Je l’ai échappé belle.
zhlay ay-shah-PAY BELL. Click below to hear this!
I escaped by the skin of my teeth.
This is one of those expressions that absolutely can’t be dissected. True, the first three words literally mean I escaped it. But belle? Beautiful? An adjective, in its feminine form yet, tacked onto a verbal phrase? Adjectives don’t describe verbs. Doesn’t make logical sense.
But this is how French speakers express the idea behind I escaped by the skin of my teeth. And the English isn’t any too logical, either. Since when do teeth have skin?
And then we have to add another, related, idiom: in English, I caught the train by the skin of my teeth. This situation, accomplishing something rather than avoiding something, calls for a different expression in French: J’ai attrapé le train de justesse (zhay aa-traa-pay luh TRAA duh zhew-STESS).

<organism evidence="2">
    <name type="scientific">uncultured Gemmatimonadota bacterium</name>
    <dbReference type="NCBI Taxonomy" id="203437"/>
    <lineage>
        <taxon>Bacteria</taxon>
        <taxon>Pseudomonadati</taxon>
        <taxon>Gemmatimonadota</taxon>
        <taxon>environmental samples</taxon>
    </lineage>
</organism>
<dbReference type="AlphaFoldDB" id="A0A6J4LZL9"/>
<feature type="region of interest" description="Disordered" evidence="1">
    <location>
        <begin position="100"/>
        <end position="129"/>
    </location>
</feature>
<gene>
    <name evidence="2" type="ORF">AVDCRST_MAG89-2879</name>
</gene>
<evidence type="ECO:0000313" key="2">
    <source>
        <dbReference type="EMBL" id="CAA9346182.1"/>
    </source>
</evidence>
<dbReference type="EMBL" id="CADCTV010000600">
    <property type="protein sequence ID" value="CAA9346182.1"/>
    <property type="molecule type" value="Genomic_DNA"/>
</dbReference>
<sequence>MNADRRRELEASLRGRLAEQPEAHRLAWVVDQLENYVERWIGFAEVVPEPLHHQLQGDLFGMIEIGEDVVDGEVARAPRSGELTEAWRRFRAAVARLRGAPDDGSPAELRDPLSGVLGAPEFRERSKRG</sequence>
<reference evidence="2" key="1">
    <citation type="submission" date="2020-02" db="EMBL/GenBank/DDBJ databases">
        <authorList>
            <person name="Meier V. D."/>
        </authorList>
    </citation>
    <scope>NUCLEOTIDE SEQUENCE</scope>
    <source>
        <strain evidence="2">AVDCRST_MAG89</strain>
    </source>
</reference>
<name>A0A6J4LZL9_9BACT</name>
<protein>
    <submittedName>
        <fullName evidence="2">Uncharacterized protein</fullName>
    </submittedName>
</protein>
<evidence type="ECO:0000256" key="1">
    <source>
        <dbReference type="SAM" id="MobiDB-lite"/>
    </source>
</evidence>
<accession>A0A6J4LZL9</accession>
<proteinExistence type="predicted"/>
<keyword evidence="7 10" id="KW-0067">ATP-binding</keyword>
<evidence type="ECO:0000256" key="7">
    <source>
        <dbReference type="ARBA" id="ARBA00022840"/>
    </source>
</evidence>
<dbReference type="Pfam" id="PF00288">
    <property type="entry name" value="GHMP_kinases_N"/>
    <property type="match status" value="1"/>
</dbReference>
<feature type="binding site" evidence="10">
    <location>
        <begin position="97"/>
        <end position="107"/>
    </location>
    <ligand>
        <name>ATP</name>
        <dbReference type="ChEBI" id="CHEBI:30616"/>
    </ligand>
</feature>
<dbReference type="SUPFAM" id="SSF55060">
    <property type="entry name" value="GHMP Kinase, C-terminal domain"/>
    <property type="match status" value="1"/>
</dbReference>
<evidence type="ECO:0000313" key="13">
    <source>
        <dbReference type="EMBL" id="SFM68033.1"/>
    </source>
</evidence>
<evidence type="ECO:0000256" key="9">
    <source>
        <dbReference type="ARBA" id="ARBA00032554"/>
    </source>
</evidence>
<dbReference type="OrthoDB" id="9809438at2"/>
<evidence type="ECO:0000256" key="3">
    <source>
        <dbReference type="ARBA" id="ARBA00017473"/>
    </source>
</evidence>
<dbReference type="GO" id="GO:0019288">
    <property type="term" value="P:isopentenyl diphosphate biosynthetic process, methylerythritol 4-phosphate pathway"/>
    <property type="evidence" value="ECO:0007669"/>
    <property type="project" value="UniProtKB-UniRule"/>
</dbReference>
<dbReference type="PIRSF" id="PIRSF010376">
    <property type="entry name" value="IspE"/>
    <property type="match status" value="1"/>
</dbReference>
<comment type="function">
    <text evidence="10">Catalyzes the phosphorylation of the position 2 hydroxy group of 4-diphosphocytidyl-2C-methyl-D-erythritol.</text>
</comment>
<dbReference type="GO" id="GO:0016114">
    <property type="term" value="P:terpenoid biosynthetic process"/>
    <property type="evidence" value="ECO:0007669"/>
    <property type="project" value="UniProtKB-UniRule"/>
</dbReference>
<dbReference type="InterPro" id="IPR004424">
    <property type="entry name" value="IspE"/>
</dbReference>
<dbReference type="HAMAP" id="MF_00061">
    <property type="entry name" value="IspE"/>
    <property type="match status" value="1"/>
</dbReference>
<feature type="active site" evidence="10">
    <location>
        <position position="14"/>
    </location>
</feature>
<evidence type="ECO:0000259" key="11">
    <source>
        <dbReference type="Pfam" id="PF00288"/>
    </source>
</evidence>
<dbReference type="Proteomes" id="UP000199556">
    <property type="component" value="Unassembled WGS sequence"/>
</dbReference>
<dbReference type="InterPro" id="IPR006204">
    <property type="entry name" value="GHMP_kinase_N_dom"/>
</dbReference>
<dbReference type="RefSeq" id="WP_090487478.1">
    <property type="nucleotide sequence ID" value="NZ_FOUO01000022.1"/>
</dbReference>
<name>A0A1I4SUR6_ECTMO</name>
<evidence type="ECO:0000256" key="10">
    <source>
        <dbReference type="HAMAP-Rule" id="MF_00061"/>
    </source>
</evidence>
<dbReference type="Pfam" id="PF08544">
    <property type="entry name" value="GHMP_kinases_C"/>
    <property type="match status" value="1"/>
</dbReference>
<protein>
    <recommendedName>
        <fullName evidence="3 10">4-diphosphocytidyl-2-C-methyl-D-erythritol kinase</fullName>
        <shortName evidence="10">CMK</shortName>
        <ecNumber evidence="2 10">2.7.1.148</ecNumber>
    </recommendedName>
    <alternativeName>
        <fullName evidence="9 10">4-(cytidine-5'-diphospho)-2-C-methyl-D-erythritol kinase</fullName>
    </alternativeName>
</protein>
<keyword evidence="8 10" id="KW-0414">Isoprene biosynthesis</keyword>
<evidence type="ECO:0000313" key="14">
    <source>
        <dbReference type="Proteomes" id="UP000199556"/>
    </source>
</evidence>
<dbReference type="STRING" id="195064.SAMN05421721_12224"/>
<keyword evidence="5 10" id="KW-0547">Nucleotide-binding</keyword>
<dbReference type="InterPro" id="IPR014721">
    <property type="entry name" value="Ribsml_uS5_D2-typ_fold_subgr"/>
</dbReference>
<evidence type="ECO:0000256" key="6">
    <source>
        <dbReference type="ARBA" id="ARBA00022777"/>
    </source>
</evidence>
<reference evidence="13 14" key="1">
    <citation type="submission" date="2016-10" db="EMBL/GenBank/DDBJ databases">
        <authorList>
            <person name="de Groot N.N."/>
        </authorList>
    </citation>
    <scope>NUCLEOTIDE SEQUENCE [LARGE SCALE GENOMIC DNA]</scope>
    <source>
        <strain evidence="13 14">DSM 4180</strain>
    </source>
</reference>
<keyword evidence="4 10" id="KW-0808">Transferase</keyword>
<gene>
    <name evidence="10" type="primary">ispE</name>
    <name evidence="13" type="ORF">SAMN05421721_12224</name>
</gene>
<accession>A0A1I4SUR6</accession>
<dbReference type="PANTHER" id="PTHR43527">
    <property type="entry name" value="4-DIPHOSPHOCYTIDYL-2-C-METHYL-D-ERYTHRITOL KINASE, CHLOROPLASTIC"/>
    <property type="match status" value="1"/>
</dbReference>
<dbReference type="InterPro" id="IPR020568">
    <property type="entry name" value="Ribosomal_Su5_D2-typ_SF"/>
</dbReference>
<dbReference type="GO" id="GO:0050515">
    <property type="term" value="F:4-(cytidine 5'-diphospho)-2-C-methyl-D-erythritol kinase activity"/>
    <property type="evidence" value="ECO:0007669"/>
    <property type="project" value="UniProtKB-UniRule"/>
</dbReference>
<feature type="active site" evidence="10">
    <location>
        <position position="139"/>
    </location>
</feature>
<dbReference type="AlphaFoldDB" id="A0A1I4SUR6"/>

De justesse means by a very slim margin. In essence, what you are saying is I just caught the train, but that expression in English can also mean only a moment ago.
And don’t confuse de justesse with la justice, which means justice and a host of related concepts. That’s tomorrow’s topic!